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Home > Nanotechnology Columns > Alan Shalleck-NanoClarity > Act Counter-Intuitively in Bad Times

Alan Shalleck
President
NanoClarity LLC

Abstract:
The strategic alternatives for a nanotechnology company in this foreboding economic environment dictate that you have to manage counter-intuitively. After you have followed my advice first to maximize your cash position for survival (October column), you then need to manage your plans and programs so that, when the economy turns, your company is positioned to catch the economic upturn in the best possible way. What I am suggesting you do is counter to everything a concerned management intuitively plans in times of economic stress. My recommendation is: Don't cut back to the bare bones. Rather, aggressively develop, move products to market, and sell your hearts out because you have been presented with a major opportunity.

December 3rd, 2008

Act Counter-Intuitively in Bad Times

Act Counter-Intuitively in Bad Times
Make Sure Your Nanocompany Survives the Recession (Part 2)
By
Alan B. Shalleck
NanoClarity LLC
December 20


The strategic alternatives for a nanotechnology company in this foreboding economic environment dictate that you have to manage counter-intuitively. After you have followed my advice first to maximize your cash position for survival (October column), you then need to manage your plans and programs so that, when the economy turns, your company is positioned to catch the economic upturn in the best possible way. What I am suggesting you do is counter to everything a concerned management intuitively plans in times of economic stress. My recommendation is: Don't cut back to the bare bones. Rather, aggressively develop, move products to market, and sell your hearts out because you have been presented with a major opportunity.

In 2002, Lewis Gerstner, former Chairman of IBM, wrote in downtimes he never cut back IBM's R & D. In a published exchange, I wrote him, "In times of trouble, reducing R&D as a short-term earnings strategy lowers those future (earnings) streams. CEOs who expediently reduce R&D expenditures to meet analysts' or the Street's short-term earnings demands should have their company's p-e lowered for not thinking strategically. Few analysts understand the negative earnings effect of lowered R&D expense. Gerstner proved that "short-term earnings" should not be the sole criterion for company p-e. Companies that maintain or increase R&D during difficult times should be rewarded for their vision." Business Week, December 2, 2002.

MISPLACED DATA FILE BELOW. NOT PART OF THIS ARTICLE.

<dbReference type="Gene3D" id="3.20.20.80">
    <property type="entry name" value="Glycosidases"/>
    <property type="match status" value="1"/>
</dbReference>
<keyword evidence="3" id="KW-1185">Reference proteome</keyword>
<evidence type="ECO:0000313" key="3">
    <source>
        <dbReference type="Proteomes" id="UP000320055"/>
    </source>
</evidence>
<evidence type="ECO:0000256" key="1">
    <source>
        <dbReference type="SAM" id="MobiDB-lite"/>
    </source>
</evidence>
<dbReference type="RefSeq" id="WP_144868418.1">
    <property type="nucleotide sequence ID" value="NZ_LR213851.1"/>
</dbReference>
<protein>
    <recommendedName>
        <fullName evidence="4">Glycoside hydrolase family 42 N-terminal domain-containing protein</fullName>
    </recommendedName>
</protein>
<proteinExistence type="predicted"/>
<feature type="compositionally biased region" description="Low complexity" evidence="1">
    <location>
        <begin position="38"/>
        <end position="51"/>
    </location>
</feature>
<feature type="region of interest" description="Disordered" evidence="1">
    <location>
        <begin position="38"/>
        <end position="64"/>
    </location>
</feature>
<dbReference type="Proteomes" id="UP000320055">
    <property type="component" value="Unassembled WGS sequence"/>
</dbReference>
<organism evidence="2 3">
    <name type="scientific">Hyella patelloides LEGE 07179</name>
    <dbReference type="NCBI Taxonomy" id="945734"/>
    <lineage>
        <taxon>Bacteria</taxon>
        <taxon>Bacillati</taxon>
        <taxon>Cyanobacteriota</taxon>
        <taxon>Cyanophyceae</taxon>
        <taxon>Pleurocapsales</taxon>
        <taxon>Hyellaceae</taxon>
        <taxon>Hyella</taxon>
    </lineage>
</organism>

In reality, most nanotechnology today is a variant of R & D. A "nanotech" company may be selling a nanotech product but, since most nanotech companies (not semiconductor companies) are still losing money, they remain investment vehicles, not sustainable profit generating vehicles, and can be classified as development companies. And, the proper strategy for a development company during a downturn, especially in a severe one as we are beginning to endure, is to continue to finish developing your products, get them to market ASAP and sell very hard on introduction. If your products are already in the world, accelerate your marketing efforts to produce ever-increasing sales. Those "down environment" sales represent "bonus" cash inputs ... the more the merrier ... and are the best way to hedge a long downturn (most current economic models predict and 18 month or more recession, the worst since the 1930's so we are definitely in a long downturn!).

Why does aggressiveness make economic sense for a nanocompany in a recession? Your VC is going to say, " You are mad. Cut back to the bare bones and just survive until the market turns." Note the perspective.... It is his money he's worried about, not the sustainable growth of your company. He loses everything if you go out of business. He is part of the herd acting intuitively. The herd says circle the wagons and reduce everything to keep losses to a minimum. Your VC will tell you to follow the herd: lay off, cut off, and back off. Survive, just survive. Is radical contraction the correct strategy to pursue? Remember, where there is a problem, there is also opportunity.

Here is what the herd fails to recognize. If you act counter-intuitively, your company has the opportunity in a recession to be alone in your markets, to have your message heard by your potential customers without noise from your competitors, and to sell in almost monopoly conditions.

What will your competitors be doing? Most either voluntarily, or by order of their investors, will be following the herd strategy. They will have laid off a good portion of their staff and reduced their company development programs to maintenance programs. All the strategic long-range product development projects will most probably have been shelved. Few new products will be introduced against yours. New product introduction financial prospects will be gloomy and none will occur. Rather than expanding marketing and sales programs as I propose for you, others will cut back promotion and sales staff to bare bones waiting for customer purchasing power potential to rebuild. G and A will have been highly minimized. Just look at the headlines today and see what small technology companies are announcing. It is very depressing.

Cutting back, if you have first built up your cash, therefore is exactly the wrong strategy to pursue in a downturn. Invest, introduce, incent and do not follow the herd. You will thank me in two years.

Alan B. Shalleck
NanoClarity LLC
www.nanoclarity.com


NanoClarity LLC 2008

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